China says its business ties with Iran lawful, transparent

TEHRAN, Aug. 08 (MNA) – Two days after Trump administration reinstated US unilateral sanctions on Iran, Chinese foreign ministry rejected Trump’s call for not doing business with Iran.

China’s business ties with Iran are open, transparent and lawful, Chinese foreign ministry announced on Wednesday, according to Reuters.

The announcement came after US President Donald Trump said companies doing business with Iran would be barred from the United States. It is a two days after the first batch of US unilateral sanctions were reinstated against Iran following Trump's pullout from the landmark Iran-Sextet nuclear deal in early May 2018.

Meanwhile, EU governing body in a joint statement read out by foreign policy chief Federica Mogherini on Monday, said an updated Blocking Statute enters into force on 7 August to protect EU companies doing business with Iran from US extra-territorial sanctions.

Mogherini and the E3 foreign ministers expressed deep regret over the re-imposition of sanctions by the US, and stressed their firm resolve to keep financial channels with Iran open.

Iran dismissed a last-minute offer from the Trump administration for talks, saying it could not negotiate while Washington had reneged on a 2015 deal to lift sanctions in return for curbs on Iran’s nuclear program.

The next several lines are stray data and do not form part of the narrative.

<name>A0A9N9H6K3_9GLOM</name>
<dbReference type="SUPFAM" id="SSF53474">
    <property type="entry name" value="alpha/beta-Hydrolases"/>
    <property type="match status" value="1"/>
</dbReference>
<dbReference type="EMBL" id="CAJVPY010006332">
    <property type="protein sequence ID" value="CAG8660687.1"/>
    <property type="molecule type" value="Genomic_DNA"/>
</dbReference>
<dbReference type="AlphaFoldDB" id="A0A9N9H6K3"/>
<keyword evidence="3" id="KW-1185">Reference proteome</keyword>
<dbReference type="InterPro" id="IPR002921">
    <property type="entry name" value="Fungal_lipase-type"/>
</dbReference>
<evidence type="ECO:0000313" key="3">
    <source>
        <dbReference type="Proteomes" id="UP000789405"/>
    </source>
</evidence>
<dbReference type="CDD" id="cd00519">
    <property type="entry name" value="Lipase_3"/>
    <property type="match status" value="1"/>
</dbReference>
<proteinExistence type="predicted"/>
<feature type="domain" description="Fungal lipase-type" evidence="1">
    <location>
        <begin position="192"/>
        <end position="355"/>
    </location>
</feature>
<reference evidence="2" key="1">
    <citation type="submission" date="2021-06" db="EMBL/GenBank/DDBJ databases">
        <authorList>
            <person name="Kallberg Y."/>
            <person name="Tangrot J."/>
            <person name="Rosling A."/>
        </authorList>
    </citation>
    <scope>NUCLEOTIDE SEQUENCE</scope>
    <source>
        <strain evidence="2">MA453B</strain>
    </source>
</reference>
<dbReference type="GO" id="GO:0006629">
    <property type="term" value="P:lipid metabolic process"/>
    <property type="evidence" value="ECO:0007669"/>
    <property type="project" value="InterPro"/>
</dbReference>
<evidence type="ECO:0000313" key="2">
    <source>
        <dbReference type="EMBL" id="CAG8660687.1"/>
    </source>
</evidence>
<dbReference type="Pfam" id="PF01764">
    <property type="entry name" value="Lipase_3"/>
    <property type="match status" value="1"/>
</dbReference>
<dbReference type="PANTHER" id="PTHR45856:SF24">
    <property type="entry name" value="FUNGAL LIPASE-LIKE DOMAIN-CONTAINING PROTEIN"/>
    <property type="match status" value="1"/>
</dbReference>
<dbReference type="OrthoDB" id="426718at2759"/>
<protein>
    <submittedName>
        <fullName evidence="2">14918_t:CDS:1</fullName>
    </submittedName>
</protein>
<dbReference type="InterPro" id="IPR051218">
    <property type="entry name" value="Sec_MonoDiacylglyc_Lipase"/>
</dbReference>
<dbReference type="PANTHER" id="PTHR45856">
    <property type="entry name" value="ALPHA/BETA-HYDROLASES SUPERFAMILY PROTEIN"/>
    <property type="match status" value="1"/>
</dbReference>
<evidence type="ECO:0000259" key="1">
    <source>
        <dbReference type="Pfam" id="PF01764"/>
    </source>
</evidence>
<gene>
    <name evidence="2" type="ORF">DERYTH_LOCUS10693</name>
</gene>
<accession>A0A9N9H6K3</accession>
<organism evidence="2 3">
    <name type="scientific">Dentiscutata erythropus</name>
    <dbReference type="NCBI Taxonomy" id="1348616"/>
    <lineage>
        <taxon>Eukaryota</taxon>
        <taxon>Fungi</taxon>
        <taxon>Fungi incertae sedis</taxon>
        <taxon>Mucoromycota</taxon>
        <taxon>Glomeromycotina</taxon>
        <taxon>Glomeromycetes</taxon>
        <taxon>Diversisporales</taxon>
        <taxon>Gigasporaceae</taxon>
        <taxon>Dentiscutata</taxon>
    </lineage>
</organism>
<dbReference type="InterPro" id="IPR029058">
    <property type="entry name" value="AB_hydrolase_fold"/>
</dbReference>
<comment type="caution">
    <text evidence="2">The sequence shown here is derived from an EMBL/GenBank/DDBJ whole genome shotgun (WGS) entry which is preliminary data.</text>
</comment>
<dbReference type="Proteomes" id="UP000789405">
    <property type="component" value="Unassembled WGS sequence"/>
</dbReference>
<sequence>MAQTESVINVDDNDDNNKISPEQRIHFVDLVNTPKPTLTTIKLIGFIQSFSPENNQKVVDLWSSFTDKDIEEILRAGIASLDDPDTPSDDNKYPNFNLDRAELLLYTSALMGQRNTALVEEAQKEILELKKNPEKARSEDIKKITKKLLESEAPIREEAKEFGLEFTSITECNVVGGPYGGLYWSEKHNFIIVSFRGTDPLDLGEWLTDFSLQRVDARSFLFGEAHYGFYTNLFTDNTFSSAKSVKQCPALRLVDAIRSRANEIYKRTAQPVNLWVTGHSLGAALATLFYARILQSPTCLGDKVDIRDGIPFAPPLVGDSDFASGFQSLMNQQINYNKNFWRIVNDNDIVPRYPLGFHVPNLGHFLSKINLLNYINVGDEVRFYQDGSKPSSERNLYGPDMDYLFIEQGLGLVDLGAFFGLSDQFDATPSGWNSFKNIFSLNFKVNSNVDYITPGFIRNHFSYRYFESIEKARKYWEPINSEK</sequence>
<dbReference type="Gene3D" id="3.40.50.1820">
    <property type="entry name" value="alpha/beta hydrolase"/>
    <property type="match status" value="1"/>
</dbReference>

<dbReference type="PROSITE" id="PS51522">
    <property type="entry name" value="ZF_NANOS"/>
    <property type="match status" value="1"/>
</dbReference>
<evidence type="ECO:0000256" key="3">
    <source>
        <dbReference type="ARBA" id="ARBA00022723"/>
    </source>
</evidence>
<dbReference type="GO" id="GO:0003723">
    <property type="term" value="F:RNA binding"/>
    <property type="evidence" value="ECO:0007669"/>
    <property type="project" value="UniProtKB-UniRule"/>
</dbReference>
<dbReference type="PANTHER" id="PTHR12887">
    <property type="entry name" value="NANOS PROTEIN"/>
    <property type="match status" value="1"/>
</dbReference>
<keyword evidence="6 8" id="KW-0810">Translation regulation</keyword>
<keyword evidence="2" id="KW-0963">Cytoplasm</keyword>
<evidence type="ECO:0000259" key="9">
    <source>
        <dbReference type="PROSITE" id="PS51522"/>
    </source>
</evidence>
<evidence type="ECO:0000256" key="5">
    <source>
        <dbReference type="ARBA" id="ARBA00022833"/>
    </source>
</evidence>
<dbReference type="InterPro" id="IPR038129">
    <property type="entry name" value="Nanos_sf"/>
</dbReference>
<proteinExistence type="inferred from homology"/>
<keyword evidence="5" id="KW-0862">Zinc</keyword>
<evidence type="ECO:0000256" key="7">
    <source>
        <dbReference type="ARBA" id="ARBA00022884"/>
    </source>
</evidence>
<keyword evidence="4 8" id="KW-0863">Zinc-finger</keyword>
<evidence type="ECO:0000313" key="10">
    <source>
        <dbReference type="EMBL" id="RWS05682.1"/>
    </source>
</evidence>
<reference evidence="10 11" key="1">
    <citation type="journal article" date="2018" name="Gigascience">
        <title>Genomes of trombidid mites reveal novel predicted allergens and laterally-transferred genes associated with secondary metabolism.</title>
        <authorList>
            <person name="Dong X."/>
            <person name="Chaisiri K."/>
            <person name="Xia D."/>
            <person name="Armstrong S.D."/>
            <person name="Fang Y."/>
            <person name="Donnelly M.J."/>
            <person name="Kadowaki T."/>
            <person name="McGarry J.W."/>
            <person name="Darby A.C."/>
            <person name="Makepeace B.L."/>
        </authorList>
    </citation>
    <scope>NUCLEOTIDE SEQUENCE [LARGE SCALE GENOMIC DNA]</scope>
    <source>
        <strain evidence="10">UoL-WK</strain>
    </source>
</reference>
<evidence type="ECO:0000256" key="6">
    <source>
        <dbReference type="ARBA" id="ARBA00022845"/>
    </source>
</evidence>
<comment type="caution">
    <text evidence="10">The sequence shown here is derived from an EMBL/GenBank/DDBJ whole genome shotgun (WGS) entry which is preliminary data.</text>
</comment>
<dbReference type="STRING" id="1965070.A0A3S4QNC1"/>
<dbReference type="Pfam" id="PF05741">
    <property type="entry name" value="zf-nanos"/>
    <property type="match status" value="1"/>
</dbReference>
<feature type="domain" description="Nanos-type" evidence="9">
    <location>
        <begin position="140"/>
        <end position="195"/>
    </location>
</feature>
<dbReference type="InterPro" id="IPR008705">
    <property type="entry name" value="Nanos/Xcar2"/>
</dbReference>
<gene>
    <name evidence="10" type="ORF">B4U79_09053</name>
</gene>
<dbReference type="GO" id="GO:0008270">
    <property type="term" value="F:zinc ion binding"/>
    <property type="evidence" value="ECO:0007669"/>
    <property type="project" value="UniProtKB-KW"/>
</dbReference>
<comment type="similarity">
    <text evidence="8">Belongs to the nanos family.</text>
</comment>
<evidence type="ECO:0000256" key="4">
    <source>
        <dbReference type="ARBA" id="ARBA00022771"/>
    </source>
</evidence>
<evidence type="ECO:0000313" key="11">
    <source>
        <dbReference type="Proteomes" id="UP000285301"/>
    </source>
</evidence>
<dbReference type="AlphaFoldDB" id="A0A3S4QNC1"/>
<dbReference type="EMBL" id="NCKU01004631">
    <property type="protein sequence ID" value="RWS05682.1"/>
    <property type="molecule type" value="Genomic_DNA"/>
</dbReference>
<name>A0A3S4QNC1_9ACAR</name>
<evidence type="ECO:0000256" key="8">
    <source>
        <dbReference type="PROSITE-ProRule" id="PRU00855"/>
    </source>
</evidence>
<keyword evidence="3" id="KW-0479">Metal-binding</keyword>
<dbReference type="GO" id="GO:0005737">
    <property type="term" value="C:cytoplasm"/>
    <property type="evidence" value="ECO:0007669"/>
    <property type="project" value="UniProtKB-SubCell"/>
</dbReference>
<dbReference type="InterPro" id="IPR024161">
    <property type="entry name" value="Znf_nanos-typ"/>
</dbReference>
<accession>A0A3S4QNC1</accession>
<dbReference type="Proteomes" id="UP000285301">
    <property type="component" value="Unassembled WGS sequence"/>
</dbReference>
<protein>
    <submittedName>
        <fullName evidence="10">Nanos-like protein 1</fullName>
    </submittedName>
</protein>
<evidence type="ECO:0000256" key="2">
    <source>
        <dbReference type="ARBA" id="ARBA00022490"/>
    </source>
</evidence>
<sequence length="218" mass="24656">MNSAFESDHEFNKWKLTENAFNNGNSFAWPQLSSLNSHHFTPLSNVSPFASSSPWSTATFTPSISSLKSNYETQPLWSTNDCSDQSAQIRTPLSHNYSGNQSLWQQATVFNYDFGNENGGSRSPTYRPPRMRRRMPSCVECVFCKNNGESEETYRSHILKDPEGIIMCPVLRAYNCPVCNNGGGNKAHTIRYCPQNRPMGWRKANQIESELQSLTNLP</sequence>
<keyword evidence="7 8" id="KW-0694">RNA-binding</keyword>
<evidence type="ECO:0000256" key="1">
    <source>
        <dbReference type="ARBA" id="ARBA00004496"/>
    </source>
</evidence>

Trump decided this year to pull out of the agreement, ignoring pleas from the other world powers that had co-sponsored the deal, including Washington’s main European allies, Britain, France and Germany, as well as Russia and China.

Beijing has cultivated close commercial links with Tehran, especially in the energy sector.

“China has consistently opposed unilateral sanctions and long-armed jurisdiction,” the Chinese foreign ministry said in a faxed statement to Reuters, responding to questions on the new US sanctions and Trump’s threats on firms doing business with Iran.

“China’s commercial cooperation with Iran is open and transparent, reasonable, fair and lawful, not violating any United Nations Security Council resolutions,” it added.

“China’s lawful rights should be protected.”

China, Iran’s top oil customer, buys roughly 650,000 barrels a day of crude oil from Tehran, or 7 percent of China’s total crude oil imports. At current market rates, the imports are worth some $15 billion a year.

State energy firms CNPC and Sinopec have invested billions of dollars in key Iranian oil fields such as Yadavaran and North Azadegan and have been sending oil to China.

European countries, hoping to persuade Tehran to continue to respect the nuclear deal, have promised to try to lessen the blow of sanctions and to urge their firms not to pull out.


News Code 136551


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